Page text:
Bacon Cauliflower “Potato” Salad {keto, paleo, Whole30}

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If you are looking for a delicious, cold side dish to enjoy this summer, make this bacon cauliflower “potato” salad!

Instead of using actual potatoes, this recipe uses cooked cauliflower instead!

You may have known that cauliflower is a good rice substitute like when you are making chicken stir-fry, but did you also know it makes for a good potato substitute?

It’s true!

You can find recipes for mashed cauliflower instead of mashed potatoes!

So why not make a healthy, low carb cauliflower salad for a delicious potato salad replacement this summer!

This recipe is the perfect summer recipe for picnics, grill outs, and backyard pool parties!

But you might be thinking “wait just a minute! Are you saying I should skip potatoes? But this recipe has bacon in it?”

That’s right!

And I dare say it’s a healthy trade!

Let’s discuss why potatoes may not be as healthy for you as you might have thought.

And why bacon may not be as bad for you as you might have thought!

hand holding spoon as it dips into a white bowl of "potato" salad

Why Trade Potatoes with Cauliflower

So you might be wondering to yourself, why bother trading the potatoes with cauliflower?

Aren’t potatoes healthy for you?

I mean, they are a whole food and they aren’t processed, so why avoid them?

I will applaud potatoes on the basis that they are not processed and are a much healthier option than highly processed, boxed foods.

However, potatoes do have a major disadvantage when compared to cauliflower.

And it’s a pretty important one too!

Potatoes have a much higher glycemic load than cauliflower.

If you have never heard of this term before, let’s discuss!

Potatoes Have a High Glycemic Load

The biggest strike against potatoes in my book is their high glycemic load.

If you haven’t heard of this glycemic load or heard of the glycemic index before, they are meant to be an indicator of how a certain food will impact your blood sugar.

I could launch into an hour long lecture on blood sugar and why you want to avoid spiking your blood sugar, but for the sake of staying on course and getting to our recipe on how to make bacon cauliflower “potato” salad, please check out this podcast by Dr. Mark Hyman if you want to hear more about the dangers of blood sugar spikes!

Now the glycemic index has some pitfalls to it and most foods have a range that they fall in and it is not a hard and fast number.

So while it isn’t perfect, the GI of a food can still be used for a general sense of what your blood sugar will do from eating certain foods.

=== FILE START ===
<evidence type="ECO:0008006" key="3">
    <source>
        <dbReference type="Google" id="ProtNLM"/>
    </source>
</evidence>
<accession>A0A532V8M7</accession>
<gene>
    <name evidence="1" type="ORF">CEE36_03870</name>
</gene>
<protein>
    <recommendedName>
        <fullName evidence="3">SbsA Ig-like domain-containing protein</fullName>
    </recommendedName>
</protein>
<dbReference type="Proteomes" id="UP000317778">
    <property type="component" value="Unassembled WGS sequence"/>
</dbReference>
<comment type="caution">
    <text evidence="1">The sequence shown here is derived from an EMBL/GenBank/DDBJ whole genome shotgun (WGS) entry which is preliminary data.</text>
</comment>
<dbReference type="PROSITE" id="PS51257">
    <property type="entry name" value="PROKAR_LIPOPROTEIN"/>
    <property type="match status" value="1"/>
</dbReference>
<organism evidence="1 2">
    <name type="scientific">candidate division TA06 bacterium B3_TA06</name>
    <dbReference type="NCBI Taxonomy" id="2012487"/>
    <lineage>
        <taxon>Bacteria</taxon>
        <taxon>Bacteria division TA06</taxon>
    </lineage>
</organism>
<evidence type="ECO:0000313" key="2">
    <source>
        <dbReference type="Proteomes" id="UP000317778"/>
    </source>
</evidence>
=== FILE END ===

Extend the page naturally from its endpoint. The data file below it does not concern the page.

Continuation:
So what does all this mean for potatoes?

Get this, the GI of straight glucose is 100.

Table sugar lands somewhere near 60.

And where do potatoes fall on the scale?

Potatoes average in the 80’s!

And it’s glycemic load is around 22.

That places the average spud above table sugar when it comes to your blood sugar.


Cauliflower on the other hand has a glycemic index around 10 and a glycemic load around 2!

That’s a pretty big difference!

Potatoes Have More Carbohydrates Than Cauliflower

This may not matter to you unless you are following a ketogenic diet, but I feel like this point is too important to skip.

Our bodies burn energy in a certain order EVERY TIME.

It’s called oxidative priority.

That means that our body uses quick and easy fuel sources first and prioritize slow burning fuel sources last.

Unfortunately in this process, the carbs that we consume are prioritized above the fats that we eat.

So oxidative priority should matter to anyone who wants to lose or maintain their weight!

By lowering the amount of carbs that you are eating, your body is able to get to the fats you are eating and use them for fuel instead of shoving them away as stored fat.

So how do the carbs in a potatoes compare to cauliflower?

When you compare 100 grams of potatoes versus cauliflower, it’s very eye opening.

The carbohydrates in 100 grams of baked potato has 46 grams of carbs.

Cauliflower on the other hand only had 5.3 grams!

Clearly cauliflower is once again the better alternative.

Again, my goal isn’t to shame potatoes, but to show you that cauliflower has some advantages over potatoes for this healthier version of “potato” salad.

side view of a white bowl of "potato" salad

Why Bacon Isn’t as Bad as You Might Think

So we’ve swapped the potatoes for cauliflower to help keep from spiking our blood sugar and to lower the carbs in this side dish.

Hopefully I’ve convinced you above on why this is a healthy choice!

You could apply some of that same logic to help explain why bacon is actually a healthy choice to add to a dish!

Bacon is straight protein and fat – no carbs (look for the sugar free bacon!).

As we discussed above, this helps keep from spiking your insulin levels and will keep you fuller longer.

Bacon also adds great flavor and helps hide the cauliflower taste for those that aren’t big fans of cauliflower!

But perhaps you are thinking, “Didn’t the news report that bacon causes cancer because of the nitrates in it?”

Let’s examine that accusation a little closer!

Shouldn’t We Avoid Bacon Due to High Nitrates?

Junkfood Science posed this very interesting question to it’s readers:

Which of these sources will give you the most ingested nitrites:

  • 467 servings of hotdogs
  • 1 serving arugula
  • 2 servings butterhead lettuce
  • 4 servings celery or beets
  • your spit

The answer is obvious … or is it?

It’s the hotdogs, right?


You might be surprised to learn that your spit accounts for 70-97% of your total nitrite exposure!